A short, sweet lesson: Being a morally good person involves doing your moral duty. If you don’t at least accept that, then I think you’re basically mistaken about morality in theory (I say “in theory” because I’m comforted by the fact that you probably live as though I’m right).
But how does being morally good involve doing your moral duty? Here’s is where Kant has something important to tell you. Being a moral person is not just acting in accordance with your moral duty. You might live your whole life in accordance with your moral duty and yet in some really important sense still not be a morally good person. How so? Here;s how: It could be a very unlikely coincidence that your life is lived in accordance with your moral duty. Or maybe you are doing what you do because you’re getting paid to do it, and you don’t really reflect on what your moral duty is. Or maybe you, perversely, think that what you’re doing is really contrary to your moral duty and yet you desire to do it anyway. Or maybe you have some other motivation – you might not take advantage of a woman because you fear that it will harm your reputation with women, for example.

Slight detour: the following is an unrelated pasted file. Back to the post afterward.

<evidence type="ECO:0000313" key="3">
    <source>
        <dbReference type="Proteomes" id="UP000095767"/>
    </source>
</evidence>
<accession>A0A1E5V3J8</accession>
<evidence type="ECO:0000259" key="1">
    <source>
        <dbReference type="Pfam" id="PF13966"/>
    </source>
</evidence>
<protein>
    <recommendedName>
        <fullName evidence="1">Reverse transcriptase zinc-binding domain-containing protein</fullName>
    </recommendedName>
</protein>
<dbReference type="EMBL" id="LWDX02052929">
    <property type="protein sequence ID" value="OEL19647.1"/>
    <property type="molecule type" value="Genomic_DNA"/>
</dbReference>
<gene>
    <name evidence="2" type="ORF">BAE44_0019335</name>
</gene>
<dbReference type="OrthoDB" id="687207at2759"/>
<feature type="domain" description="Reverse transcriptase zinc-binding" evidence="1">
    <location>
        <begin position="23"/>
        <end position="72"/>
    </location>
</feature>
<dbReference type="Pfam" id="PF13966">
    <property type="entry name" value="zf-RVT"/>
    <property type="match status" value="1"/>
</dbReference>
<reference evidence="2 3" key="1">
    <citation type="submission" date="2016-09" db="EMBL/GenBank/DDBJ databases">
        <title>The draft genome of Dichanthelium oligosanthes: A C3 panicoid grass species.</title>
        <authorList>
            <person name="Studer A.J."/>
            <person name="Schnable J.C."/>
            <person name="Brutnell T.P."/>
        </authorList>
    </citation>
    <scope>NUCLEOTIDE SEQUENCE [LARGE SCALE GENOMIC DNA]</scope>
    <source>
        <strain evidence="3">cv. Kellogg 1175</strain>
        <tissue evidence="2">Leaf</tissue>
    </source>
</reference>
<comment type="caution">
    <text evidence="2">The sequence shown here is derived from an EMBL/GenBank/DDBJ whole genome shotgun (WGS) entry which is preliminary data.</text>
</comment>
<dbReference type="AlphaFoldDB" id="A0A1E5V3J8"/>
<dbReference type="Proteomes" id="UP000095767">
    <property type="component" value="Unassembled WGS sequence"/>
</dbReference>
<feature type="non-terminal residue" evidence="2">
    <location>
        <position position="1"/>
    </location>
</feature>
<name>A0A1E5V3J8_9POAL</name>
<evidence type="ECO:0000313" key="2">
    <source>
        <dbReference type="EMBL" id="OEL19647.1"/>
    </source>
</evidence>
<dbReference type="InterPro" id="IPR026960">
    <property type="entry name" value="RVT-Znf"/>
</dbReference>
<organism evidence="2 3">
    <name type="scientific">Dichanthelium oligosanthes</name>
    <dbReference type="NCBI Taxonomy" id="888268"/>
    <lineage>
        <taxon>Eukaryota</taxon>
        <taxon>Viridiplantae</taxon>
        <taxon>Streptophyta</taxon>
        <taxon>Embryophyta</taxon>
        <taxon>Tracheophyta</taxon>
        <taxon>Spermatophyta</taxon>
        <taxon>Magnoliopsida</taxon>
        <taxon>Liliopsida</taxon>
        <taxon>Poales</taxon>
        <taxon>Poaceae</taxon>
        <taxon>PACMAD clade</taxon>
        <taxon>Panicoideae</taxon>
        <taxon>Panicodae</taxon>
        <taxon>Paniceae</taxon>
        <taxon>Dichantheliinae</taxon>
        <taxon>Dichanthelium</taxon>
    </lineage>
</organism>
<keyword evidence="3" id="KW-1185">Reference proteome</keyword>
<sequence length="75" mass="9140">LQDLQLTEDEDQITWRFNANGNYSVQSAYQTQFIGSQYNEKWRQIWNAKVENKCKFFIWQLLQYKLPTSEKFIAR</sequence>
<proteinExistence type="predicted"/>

This is what Kant tells us, and he is right: Doing the morally right thing is where you act, not just in accordance with your moral duty, but you also act out of duty. Nobody is worthy of moral esteem for doing a thing that, as it turns out, is in fact morally right. You are only worthy of moral esteem for doing the right thing, whatever that might turn out to be.
And that is the gift that Kant has given you today!
- Episode 046: The Non-moral Goodness of God
- Does self sacrifice make a greater difference in godless universe?
- Brief thoughts about God’s freedom to command
- Confusing the Good and the Right
- Bradley on the alleged contradiction of Christian ethics